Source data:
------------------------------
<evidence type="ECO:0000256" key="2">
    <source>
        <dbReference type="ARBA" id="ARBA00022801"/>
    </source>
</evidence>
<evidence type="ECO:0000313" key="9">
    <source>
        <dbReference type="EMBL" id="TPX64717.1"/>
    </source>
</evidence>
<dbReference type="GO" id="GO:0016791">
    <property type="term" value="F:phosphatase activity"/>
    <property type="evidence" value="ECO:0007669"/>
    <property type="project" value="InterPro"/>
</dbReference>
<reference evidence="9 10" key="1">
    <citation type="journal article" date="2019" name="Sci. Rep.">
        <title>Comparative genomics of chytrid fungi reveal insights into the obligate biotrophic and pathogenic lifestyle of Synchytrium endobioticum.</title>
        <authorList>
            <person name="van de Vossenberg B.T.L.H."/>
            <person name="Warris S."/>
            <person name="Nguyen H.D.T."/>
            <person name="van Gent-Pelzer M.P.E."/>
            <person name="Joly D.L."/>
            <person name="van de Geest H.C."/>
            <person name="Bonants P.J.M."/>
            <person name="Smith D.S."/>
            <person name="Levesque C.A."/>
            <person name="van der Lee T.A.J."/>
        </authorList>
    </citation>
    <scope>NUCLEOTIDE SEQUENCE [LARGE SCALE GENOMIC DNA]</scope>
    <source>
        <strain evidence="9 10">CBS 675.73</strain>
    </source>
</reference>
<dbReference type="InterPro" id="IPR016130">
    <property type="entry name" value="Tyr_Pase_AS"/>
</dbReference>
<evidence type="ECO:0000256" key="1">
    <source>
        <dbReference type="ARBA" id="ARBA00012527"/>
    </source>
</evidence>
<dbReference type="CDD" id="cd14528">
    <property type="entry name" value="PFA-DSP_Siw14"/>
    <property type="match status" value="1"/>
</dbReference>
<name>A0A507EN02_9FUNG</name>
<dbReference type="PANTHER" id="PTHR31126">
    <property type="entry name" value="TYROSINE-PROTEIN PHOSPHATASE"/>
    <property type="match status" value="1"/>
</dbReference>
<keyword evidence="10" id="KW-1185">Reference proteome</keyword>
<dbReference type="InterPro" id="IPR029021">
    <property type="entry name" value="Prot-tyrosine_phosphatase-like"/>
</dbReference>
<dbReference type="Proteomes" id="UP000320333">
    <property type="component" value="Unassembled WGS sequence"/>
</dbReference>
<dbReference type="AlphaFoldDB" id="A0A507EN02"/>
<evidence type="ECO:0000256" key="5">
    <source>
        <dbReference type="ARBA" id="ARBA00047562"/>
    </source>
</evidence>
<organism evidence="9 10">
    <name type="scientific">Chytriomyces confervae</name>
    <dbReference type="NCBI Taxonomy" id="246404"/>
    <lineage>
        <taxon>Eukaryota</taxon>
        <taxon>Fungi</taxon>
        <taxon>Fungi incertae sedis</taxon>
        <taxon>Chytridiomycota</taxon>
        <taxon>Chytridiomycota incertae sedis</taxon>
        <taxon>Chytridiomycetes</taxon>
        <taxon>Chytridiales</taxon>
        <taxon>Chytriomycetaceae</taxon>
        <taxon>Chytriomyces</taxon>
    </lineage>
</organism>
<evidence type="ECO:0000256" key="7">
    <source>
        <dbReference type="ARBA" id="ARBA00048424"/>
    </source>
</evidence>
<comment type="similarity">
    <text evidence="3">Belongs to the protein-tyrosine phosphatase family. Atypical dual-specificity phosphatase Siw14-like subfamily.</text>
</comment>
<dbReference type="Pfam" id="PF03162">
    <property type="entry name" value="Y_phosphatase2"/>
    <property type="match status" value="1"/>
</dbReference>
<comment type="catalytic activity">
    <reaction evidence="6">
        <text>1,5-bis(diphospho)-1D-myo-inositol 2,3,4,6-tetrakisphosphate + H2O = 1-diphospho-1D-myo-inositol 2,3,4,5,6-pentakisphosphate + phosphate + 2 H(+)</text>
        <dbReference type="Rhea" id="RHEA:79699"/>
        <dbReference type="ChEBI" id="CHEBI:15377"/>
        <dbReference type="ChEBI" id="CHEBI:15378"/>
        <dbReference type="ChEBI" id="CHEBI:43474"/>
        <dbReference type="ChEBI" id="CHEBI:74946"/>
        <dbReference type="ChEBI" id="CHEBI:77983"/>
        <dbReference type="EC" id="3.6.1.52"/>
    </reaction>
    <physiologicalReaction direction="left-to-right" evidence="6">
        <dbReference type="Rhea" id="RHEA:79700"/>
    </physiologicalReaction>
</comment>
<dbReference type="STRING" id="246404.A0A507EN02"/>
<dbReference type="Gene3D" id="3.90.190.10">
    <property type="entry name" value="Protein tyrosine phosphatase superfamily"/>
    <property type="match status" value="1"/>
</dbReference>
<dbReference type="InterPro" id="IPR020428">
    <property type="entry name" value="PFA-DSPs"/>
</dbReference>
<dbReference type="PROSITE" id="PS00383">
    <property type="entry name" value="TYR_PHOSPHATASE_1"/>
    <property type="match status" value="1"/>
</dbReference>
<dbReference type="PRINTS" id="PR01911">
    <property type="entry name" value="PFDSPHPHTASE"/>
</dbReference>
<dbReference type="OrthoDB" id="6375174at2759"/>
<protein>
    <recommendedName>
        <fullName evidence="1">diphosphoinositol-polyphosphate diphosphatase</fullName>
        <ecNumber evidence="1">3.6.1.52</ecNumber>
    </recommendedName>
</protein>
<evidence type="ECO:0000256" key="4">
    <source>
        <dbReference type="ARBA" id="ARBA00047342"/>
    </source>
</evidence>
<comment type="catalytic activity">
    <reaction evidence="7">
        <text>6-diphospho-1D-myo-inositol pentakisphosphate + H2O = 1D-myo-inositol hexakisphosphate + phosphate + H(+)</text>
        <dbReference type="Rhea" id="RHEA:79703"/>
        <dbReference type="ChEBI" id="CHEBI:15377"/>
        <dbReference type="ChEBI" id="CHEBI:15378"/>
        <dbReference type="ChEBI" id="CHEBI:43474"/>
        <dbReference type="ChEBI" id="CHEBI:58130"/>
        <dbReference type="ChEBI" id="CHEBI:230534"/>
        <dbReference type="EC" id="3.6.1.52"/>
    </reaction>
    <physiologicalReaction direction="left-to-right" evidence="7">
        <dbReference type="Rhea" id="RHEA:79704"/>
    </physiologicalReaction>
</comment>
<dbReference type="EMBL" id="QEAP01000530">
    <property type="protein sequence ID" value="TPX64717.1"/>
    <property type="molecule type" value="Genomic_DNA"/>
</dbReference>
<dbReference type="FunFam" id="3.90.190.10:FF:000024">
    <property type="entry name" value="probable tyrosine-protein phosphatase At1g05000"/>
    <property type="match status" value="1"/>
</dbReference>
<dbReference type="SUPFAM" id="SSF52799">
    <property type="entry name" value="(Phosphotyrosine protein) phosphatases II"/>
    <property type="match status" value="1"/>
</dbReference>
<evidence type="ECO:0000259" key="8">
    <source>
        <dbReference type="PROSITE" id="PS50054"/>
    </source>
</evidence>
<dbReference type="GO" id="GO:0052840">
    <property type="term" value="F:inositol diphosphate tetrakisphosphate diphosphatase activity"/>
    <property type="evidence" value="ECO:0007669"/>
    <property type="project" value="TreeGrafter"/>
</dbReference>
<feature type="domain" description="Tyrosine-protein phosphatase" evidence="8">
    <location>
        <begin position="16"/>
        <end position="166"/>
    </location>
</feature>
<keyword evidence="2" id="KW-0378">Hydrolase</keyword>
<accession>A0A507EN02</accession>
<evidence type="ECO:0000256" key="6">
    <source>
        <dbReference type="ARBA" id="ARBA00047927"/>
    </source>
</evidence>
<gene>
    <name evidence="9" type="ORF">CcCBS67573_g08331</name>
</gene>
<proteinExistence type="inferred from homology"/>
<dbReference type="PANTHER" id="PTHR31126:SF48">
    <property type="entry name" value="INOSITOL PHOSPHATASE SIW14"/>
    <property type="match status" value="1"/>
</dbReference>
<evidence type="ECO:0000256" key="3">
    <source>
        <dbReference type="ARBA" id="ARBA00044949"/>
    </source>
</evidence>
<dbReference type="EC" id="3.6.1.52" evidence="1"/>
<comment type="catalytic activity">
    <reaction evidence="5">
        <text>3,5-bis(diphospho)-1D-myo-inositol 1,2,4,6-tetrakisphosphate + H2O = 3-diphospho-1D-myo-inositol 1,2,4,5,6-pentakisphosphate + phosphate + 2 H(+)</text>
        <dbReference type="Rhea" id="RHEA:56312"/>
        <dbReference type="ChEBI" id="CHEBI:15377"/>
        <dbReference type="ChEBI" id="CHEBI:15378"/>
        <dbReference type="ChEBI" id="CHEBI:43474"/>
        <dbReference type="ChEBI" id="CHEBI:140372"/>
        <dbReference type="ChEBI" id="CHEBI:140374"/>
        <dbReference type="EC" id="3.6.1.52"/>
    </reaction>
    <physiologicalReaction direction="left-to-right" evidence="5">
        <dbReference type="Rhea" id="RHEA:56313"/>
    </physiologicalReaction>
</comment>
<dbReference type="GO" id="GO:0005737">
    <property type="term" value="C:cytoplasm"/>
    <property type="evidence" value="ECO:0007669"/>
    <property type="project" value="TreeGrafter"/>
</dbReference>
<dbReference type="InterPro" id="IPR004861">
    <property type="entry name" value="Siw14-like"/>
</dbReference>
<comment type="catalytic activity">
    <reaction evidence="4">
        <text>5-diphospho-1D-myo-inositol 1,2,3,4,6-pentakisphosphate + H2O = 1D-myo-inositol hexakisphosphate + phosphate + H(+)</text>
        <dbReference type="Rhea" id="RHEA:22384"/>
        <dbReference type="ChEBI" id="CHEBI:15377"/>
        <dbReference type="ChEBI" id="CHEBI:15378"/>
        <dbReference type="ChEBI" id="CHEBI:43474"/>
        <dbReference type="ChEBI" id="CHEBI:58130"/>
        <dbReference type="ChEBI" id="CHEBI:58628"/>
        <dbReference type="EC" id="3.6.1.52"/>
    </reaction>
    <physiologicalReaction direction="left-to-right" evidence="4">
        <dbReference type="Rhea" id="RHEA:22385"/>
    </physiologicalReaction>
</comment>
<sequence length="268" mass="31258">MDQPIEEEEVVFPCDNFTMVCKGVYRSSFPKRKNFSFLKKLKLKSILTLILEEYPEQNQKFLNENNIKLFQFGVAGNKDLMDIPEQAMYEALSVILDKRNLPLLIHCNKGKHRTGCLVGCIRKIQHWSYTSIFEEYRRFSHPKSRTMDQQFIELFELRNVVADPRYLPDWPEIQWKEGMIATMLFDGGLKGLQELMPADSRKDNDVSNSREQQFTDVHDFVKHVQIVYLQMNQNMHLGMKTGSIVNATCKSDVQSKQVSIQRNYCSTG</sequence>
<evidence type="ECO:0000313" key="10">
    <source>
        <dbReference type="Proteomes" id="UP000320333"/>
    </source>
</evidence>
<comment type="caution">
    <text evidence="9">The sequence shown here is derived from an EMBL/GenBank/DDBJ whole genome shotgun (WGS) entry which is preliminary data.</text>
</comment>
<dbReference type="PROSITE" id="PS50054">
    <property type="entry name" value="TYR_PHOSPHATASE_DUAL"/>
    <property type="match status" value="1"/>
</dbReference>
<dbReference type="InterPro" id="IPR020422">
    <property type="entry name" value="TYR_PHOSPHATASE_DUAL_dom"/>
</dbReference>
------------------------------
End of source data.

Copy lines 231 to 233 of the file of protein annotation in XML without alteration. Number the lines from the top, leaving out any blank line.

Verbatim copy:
        <dbReference type="ChEBI" id="CHEBI:58628"/>
        <dbReference type="EC" id="3.6.1.52"/>
    </reaction>